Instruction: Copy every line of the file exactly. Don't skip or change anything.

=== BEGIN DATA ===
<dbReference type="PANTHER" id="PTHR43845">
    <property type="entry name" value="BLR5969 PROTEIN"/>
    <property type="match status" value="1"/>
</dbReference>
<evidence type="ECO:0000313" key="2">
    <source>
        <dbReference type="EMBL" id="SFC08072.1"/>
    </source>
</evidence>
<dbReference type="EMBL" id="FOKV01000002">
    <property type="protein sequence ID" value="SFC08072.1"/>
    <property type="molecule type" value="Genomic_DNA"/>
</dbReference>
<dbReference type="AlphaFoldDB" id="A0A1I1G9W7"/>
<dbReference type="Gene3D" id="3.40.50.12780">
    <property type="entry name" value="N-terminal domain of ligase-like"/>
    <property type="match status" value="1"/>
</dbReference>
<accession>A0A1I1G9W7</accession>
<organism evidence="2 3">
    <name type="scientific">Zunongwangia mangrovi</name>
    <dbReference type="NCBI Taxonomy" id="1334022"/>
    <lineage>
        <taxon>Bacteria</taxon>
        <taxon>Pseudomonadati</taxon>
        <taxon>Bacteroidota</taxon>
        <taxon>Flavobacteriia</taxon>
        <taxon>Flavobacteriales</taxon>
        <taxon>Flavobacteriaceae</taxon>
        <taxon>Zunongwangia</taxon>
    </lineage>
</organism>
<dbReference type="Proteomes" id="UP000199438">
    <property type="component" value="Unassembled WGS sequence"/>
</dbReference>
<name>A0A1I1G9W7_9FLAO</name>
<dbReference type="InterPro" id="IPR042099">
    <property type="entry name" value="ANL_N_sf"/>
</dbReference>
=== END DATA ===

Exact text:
<dbReference type="PANTHER" id="PTHR43845">
    <property type="entry name" value="BLR5969 PROTEIN"/>
    <property type="match status" value="1"/>
</dbReference>
<evidence type="ECO:0000313" key="2">
    <source>
        <dbReference type="EMBL" id="SFC08072.1"/>
    </source>
</evidence>
<dbReference type="EMBL" id="FOKV01000002">
    <property type="protein sequence ID" value="SFC08072.1"/>
    <property type="molecule type" value="Genomic_DNA"/>
</dbReference>
<dbReference type="AlphaFoldDB" id="A0A1I1G9W7"/>
<dbReference type="Gene3D" id="3.40.50.12780">
    <property type="entry name" value="N-terminal domain of ligase-like"/>
    <property type="match status" value="1"/>
</dbReference>
<accession>A0A1I1G9W7</accession>
<organism evidence="2 3">
    <name type="scientific">Zunongwangia mangrovi</name>
    <dbReference type="NCBI Taxonomy" id="1334022"/>
    <lineage>
        <taxon>Bacteria</taxon>
        <taxon>Pseudomonadati</taxon>
        <taxon>Bacteroidota</taxon>
        <taxon>Flavobacteriia</taxon>
        <taxon>Flavobacteriales</taxon>
        <taxon>Flavobacteriaceae</taxon>
        <taxon>Zunongwangia</taxon>
    </lineage>
</organism>
<dbReference type="Proteomes" id="UP000199438">
    <property type="component" value="Unassembled WGS sequence"/>
</dbReference>
<name>A0A1I1G9W7_9FLAO</name>
<dbReference type="InterPro" id="IPR042099">
    <property type="entry name" value="ANL_N_sf"/>
</dbReference>